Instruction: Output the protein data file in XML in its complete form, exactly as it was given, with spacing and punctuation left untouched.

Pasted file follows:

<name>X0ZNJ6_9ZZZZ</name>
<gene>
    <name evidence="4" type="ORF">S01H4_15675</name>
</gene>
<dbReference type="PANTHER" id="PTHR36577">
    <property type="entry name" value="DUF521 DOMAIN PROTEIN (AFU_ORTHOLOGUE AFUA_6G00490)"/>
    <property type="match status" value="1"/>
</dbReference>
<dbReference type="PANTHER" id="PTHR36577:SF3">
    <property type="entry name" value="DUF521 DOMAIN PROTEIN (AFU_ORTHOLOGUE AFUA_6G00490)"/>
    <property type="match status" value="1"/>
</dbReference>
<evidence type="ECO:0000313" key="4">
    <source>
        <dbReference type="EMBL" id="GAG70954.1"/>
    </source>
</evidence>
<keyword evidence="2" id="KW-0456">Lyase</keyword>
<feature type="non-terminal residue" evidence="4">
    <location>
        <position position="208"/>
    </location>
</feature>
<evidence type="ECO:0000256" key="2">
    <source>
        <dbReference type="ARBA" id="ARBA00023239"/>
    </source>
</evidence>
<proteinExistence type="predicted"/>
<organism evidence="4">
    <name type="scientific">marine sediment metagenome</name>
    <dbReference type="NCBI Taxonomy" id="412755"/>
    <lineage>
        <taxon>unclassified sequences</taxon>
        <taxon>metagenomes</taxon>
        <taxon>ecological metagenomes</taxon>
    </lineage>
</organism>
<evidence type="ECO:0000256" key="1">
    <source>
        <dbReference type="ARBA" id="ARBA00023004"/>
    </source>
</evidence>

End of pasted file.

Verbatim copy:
<name>X0ZNJ6_9ZZZZ</name>
<gene>
    <name evidence="4" type="ORF">S01H4_15675</name>
</gene>
<dbReference type="PANTHER" id="PTHR36577">
    <property type="entry name" value="DUF521 DOMAIN PROTEIN (AFU_ORTHOLOGUE AFUA_6G00490)"/>
    <property type="match status" value="1"/>
</dbReference>
<dbReference type="PANTHER" id="PTHR36577:SF3">
    <property type="entry name" value="DUF521 DOMAIN PROTEIN (AFU_ORTHOLOGUE AFUA_6G00490)"/>
    <property type="match status" value="1"/>
</dbReference>
<evidence type="ECO:0000313" key="4">
    <source>
        <dbReference type="EMBL" id="GAG70954.1"/>
    </source>
</evidence>
<keyword evidence="2" id="KW-0456">Lyase</keyword>
<feature type="non-terminal residue" evidence="4">
    <location>
        <position position="208"/>
    </location>
</feature>
<evidence type="ECO:0000256" key="2">
    <source>
        <dbReference type="ARBA" id="ARBA00023239"/>
    </source>
</evidence>
<proteinExistence type="predicted"/>
<organism evidence="4">
    <name type="scientific">marine sediment metagenome</name>
    <dbReference type="NCBI Taxonomy" id="412755"/>
    <lineage>
        <taxon>unclassified sequences</taxon>
        <taxon>metagenomes</taxon>
        <taxon>ecological metagenomes</taxon>
    </lineage>
</organism>
<evidence type="ECO:0000256" key="1">
    <source>
        <dbReference type="ARBA" id="ARBA00023004"/>
    </source>
</evidence>